Maybe the combination of betting on a lottery with a part of the fees going to a charity is an excellent way to operate. Me – I have my reservations, especially when it is betting versus actually buying tickets. Add to this, sites that just do not bother to spell out the rules. Their credibility is based on the charities that are being supported. There is a heap of them that have jumped on the bandwagon through lottery sites like lottogiving.com – and you get to choose the lottery that you want to benefit. Does this sound confusing? Let me break it down.
The Game at Lottogiving.com
Simply looking at lottogiving.com is very confusing. There is no information on how they draw their numbers. It advertises a lottery that is drawn twice a week with six main numbers and one bonus ball. Players choose the charity they want their percentage of the fee paid to go to. That percentage changes depending on the number of tickets purchased: 27% for 2 lotto lines, 33% for 5 lotto lines and 42% for 10 lotto lines. But there is no information on what authority provides the winning numbers – at least not here.
Jumping to Mylotto24.co.uk
It’s not until you dig into the internet and find the site mylotto24.co.uk that the information is provided that the winning numbers are based on the German lottery “6aus49”. Players bet on what numbers will be drawn. Mylotto24.co.uk is the parent of a variety of different online lottery betting providers that are charity based.
Lotto Giving and Winning
Players win the same amount as if they were playing directly with 6aus49 with a few twists. The big difference is as an example – if there are three winners with 6aus49 but only one ticket line winner in lottogiving.com, the player only gets 1/3 of the jackpot. It also means that if there is one winner with 6aus49 and three winners with lottogiving.com, then the winners each get 1/3 of the jackpot. Keep in mind that this is information from the mylotto24.co.uk site and not posted anywhere on lottogiving.com!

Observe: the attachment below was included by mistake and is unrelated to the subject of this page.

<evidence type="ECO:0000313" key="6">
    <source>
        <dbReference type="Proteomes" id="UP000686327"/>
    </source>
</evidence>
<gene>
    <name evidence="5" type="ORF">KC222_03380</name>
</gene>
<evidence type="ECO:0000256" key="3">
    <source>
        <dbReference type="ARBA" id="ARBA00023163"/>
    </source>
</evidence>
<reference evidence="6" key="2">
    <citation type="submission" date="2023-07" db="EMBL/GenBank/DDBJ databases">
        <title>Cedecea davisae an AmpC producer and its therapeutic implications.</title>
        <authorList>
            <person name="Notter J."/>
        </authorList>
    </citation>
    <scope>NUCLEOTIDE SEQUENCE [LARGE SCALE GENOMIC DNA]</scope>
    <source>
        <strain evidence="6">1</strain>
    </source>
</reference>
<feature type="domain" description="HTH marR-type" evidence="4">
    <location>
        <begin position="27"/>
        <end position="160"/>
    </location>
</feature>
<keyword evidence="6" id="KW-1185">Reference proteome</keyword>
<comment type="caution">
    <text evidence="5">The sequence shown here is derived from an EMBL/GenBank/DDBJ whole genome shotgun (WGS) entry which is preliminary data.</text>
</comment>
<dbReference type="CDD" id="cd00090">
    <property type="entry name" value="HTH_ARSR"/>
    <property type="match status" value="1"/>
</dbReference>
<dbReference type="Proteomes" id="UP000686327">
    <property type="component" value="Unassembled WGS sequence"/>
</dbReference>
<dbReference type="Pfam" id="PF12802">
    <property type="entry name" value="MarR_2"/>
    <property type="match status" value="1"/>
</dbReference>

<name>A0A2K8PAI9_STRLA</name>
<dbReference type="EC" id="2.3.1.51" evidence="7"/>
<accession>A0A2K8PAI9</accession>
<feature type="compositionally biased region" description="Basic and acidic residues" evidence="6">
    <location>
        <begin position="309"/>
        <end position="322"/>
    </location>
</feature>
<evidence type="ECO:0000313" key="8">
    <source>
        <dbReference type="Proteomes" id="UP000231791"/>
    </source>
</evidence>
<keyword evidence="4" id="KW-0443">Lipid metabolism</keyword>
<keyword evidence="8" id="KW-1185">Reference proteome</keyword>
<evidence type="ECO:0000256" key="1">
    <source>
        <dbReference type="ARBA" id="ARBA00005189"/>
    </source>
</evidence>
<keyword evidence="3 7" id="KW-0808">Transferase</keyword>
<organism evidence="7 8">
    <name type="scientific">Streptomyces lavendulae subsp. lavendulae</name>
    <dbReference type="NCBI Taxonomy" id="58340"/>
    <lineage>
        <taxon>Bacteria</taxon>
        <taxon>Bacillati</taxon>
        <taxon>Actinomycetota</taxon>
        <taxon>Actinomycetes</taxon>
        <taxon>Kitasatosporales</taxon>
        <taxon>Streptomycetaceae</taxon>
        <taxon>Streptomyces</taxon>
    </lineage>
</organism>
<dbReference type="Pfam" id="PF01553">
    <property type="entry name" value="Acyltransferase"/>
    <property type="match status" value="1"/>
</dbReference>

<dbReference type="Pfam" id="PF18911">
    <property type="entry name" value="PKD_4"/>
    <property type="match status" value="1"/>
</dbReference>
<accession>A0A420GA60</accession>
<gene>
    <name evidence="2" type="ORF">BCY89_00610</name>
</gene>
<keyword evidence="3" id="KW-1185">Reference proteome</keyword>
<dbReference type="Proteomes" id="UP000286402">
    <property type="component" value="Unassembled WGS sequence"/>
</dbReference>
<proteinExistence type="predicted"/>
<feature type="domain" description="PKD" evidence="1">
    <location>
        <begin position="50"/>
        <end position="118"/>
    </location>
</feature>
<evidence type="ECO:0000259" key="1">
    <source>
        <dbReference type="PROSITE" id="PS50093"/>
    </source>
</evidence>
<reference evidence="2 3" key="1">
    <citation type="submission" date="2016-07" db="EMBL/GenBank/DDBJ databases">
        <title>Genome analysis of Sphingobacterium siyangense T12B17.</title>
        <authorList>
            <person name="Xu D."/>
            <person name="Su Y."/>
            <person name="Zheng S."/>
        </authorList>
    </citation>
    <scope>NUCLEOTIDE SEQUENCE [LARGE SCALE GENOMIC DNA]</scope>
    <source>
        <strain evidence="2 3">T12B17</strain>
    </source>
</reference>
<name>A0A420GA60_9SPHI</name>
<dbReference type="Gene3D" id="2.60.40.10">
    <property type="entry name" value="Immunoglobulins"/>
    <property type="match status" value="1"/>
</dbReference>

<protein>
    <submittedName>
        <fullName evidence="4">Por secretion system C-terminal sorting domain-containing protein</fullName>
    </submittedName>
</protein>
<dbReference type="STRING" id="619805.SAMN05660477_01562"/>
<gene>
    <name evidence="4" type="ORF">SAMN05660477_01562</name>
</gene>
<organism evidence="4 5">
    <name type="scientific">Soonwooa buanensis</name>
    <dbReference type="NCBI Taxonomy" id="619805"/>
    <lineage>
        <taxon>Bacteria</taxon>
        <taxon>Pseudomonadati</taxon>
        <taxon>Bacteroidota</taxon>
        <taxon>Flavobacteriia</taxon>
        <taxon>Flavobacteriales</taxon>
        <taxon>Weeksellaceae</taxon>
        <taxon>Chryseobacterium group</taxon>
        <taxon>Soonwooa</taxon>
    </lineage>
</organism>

Popping into a variety of charity sites, the linkage and back story are confirming that they are involved. I guess it’s not a hard one for them, in that they simply receive fees. This is an up-gun model of the charity raffle with a lot less work.
There is a phone number available Monday to Saturday 8 a.m. to 8 p.m., but it can only be dialed in the UK. There is also an email address, but that’s it. There is no snail mail or online chat – except by going to mylotto24.co.uk. The team did email a couple of questions, and we are still waiting to hear back.
Who is Lottogiving.com?
Lottogiving.com doesn’t tell you, but their UK gambling license number is the same as mylotto24.co.uk aka Tipp24 founded in 1999. Tipp24 is a European online lottery broker and listed on the German stock exchange.
The Bottom Line
Lottogiving.com site needs to clean its act up and provide better information on what they do and how it happens. Now on the whole charity thing, I guess some people do enjoy betting on a lottery (remember I don’t personally like betting versus buying tickets) and at the same time knowing part of their bet goes towards supporting a charity versus the deep pockets of a private company.
Winning Payouts on Jackpots
Only One Lottery
These folks get a thumbs down on their site design and lack of information, but the team voted, and it was a 50/50 on the concept of a charity directly getting support versus a corporate.